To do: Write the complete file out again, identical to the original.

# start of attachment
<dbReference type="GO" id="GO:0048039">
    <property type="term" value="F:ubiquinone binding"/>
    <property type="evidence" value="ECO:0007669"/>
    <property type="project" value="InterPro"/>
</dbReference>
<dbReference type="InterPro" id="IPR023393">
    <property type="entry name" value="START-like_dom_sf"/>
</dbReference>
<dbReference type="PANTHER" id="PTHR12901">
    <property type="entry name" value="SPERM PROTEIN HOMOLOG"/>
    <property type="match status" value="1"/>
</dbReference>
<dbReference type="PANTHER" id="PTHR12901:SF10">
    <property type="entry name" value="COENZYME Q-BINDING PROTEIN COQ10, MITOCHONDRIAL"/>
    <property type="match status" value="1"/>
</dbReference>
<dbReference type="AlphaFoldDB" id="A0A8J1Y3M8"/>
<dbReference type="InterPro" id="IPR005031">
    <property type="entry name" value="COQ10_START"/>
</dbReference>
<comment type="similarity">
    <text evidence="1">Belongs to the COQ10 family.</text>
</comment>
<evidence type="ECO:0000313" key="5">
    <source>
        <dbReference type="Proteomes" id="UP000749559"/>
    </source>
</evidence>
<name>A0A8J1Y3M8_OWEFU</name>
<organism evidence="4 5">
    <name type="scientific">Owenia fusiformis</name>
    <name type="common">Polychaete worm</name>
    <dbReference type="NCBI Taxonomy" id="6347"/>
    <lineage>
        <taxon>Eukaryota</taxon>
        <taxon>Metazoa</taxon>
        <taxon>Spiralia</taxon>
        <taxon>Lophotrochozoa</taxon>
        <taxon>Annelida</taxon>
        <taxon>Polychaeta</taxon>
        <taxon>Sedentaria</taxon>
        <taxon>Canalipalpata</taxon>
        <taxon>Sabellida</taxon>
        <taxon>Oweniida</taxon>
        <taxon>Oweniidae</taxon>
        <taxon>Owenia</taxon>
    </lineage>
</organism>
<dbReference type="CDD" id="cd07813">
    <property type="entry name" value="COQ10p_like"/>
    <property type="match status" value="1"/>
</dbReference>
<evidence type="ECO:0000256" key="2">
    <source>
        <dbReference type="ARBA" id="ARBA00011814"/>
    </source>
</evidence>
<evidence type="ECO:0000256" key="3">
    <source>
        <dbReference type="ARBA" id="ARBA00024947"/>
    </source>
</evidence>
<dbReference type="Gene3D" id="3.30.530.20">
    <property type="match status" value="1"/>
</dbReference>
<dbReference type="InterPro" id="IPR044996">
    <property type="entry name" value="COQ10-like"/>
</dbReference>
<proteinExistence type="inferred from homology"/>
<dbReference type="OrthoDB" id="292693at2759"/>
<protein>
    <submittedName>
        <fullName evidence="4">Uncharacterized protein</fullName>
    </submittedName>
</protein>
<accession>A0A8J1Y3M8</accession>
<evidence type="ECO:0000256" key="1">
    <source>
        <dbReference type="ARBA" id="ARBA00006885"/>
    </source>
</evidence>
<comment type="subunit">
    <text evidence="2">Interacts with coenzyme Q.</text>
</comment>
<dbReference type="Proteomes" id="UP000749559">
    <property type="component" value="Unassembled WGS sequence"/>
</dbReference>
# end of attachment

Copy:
<dbReference type="GO" id="GO:0048039">
    <property type="term" value="F:ubiquinone binding"/>
    <property type="evidence" value="ECO:0007669"/>
    <property type="project" value="InterPro"/>
</dbReference>
<dbReference type="InterPro" id="IPR023393">
    <property type="entry name" value="START-like_dom_sf"/>
</dbReference>
<dbReference type="PANTHER" id="PTHR12901">
    <property type="entry name" value="SPERM PROTEIN HOMOLOG"/>
    <property type="match status" value="1"/>
</dbReference>
<dbReference type="PANTHER" id="PTHR12901:SF10">
    <property type="entry name" value="COENZYME Q-BINDING PROTEIN COQ10, MITOCHONDRIAL"/>
    <property type="match status" value="1"/>
</dbReference>
<dbReference type="AlphaFoldDB" id="A0A8J1Y3M8"/>
<dbReference type="InterPro" id="IPR005031">
    <property type="entry name" value="COQ10_START"/>
</dbReference>
<comment type="similarity">
    <text evidence="1">Belongs to the COQ10 family.</text>
</comment>
<evidence type="ECO:0000313" key="5">
    <source>
        <dbReference type="Proteomes" id="UP000749559"/>
    </source>
</evidence>
<name>A0A8J1Y3M8_OWEFU</name>
<organism evidence="4 5">
    <name type="scientific">Owenia fusiformis</name>
    <name type="common">Polychaete worm</name>
    <dbReference type="NCBI Taxonomy" id="6347"/>
    <lineage>
        <taxon>Eukaryota</taxon>
        <taxon>Metazoa</taxon>
        <taxon>Spiralia</taxon>
        <taxon>Lophotrochozoa</taxon>
        <taxon>Annelida</taxon>
        <taxon>Polychaeta</taxon>
        <taxon>Sedentaria</taxon>
        <taxon>Canalipalpata</taxon>
        <taxon>Sabellida</taxon>
        <taxon>Oweniida</taxon>
        <taxon>Oweniidae</taxon>
        <taxon>Owenia</taxon>
    </lineage>
</organism>
<dbReference type="CDD" id="cd07813">
    <property type="entry name" value="COQ10p_like"/>
    <property type="match status" value="1"/>
</dbReference>
<evidence type="ECO:0000256" key="2">
    <source>
        <dbReference type="ARBA" id="ARBA00011814"/>
    </source>
</evidence>
<evidence type="ECO:0000256" key="3">
    <source>
        <dbReference type="ARBA" id="ARBA00024947"/>
    </source>
</evidence>
<dbReference type="Gene3D" id="3.30.530.20">
    <property type="match status" value="1"/>
</dbReference>
<dbReference type="InterPro" id="IPR044996">
    <property type="entry name" value="COQ10-like"/>
</dbReference>
<proteinExistence type="inferred from homology"/>
<dbReference type="OrthoDB" id="292693at2759"/>
<protein>
    <submittedName>
        <fullName evidence="4">Uncharacterized protein</fullName>
    </submittedName>
</protein>
<accession>A0A8J1Y3M8</accession>
<evidence type="ECO:0000256" key="1">
    <source>
        <dbReference type="ARBA" id="ARBA00006885"/>
    </source>
</evidence>
<comment type="subunit">
    <text evidence="2">Interacts with coenzyme Q.</text>
</comment>
<dbReference type="Proteomes" id="UP000749559">
    <property type="component" value="Unassembled WGS sequence"/>
</dbReference>